So I arrived at the office on a Tuesday morning, put my Mac Book Pro on my desk, opened the lid and hit the space bar and nothing happened. It took a few seconds for me to register the nothing, because it was so totally unexpected; I felt the first twinge of alarm as I forced the machine to reboot, and still got a blank, black screen. A few minutes of emergency troubleshooting procedures, including removing and replacing the battery, and I knew I was in trouble. I was pretty sure that the machine was powering up, but the screen was dead. Plugging in my external monitor didn't help: the external monitor announced that it was not getting a signal, and went back to sleep.
And of course it was a busy morning, I was due in meetings, and I really didn't have time for a technology meltdown. Fortunately I had cleared all email requiring an urgent response earlier that morning, while I having my first cup of coffee. I could access email from my iPhone, but many of the documents that I needed were stuck in the corporate document management system, which is built on Interwoven, and can only be accessed via Outlook or Internet Explorer. So I logged a call with our Internal Support people. and got on with the meetings.
A meeting or so later, Internal Support handed me a loan laptop, a revolting piece of junk (I won't name the brand) running Windows XP at the speed of an arthritic snail. I struggled through a few more hours, my stress levels rising every time some absurd piece of Microsoft nonsense got between me and getting things done. Finally I got a break, and called the Apple support line. A pleasant young woman walked me through the inevitable diagnostic procedures, and confirmed what I already suspected: the dreaded nVidia 8600 bug had finally struck down my machine. I had known it was possible, but the reports were so long ago that I hoped I had been spared.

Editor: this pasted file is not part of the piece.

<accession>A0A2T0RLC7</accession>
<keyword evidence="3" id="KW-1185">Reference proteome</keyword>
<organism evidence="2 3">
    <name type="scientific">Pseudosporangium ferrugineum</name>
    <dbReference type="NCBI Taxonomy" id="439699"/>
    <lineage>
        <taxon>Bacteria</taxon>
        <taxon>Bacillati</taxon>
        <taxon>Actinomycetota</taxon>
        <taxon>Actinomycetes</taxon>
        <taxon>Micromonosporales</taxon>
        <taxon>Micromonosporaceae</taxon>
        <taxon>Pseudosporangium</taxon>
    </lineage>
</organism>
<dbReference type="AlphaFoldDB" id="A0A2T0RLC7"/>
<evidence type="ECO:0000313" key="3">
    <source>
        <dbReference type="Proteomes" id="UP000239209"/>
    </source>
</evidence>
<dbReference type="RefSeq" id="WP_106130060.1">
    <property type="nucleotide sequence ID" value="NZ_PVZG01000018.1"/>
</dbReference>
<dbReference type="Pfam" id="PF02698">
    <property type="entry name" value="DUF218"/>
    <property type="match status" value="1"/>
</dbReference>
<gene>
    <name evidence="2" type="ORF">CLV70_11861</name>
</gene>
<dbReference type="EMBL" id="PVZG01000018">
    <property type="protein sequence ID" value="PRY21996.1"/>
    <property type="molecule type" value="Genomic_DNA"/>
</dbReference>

I wrote down my case number, and walked down to the Apple Store. I had already checked, and the Genius Bar was booked out until Friday, but I was due to go to Melbourne for a few days break on Saturday, I had no intention of going without a Mac. The Genius Bar people wait listed me, and happily I ran into an old friend, so I had someone to chat to while I waited. The wait was only about 20 minutes, and the resident genius confirmed the diagnosis: dead nVidia processor. At least 5 days wait for a repair. Arrrggghhh!!
So I did what any DINK with an Amex card does: I left the Genius Bar, went down the retail level, and bought a new 15.4" Mac Book Pro. Fortunately my friend was there to provide input, since I was a bit stressed, and would have overlooked the Mini DP to VGA adapter that I needed.
I then went back to the office, wrapped up the working day, and headed home to start reconstructing my electronic life. I had been planning to buy a new Mac Book, but I had really hoped to wait until Oracle finalises the purchase of Sun, and pays out my shares. I had intended to take the money (whatever there is of it) and put it towards new Mac, which would have given me a nice sense of closure. What I hadn't planned was having to conduct an emergency rebuild. Fortunately I had done a Time Machine backup on the preceding Sunday night, but I didn't just want to restore from that. I really wanted a clean install of Snow Leopard. So I started by booting of the Snow Leopard DVD, and getting the install running while I did some planning.
The first thing I load, always, is Synium's Cleanapp. Then Camino, EagleFiler, 1Password, Vmware Fusion, Curio, Evernote. I recovered bookmarks, restored my essential data from Time Machine, and by the next day I could work. I still have a fair bit of clean up to do, and I need to take a cold, hard look at some of my old data and convince myself that it really needs to be on my laptop, rather than archived on an external disk where I can get it if I really need it. But that can happen over the next few days, while I am on leave, because I getting renovations done and need to be at home. But apart from the unexpected expense, to really wasn't that bad.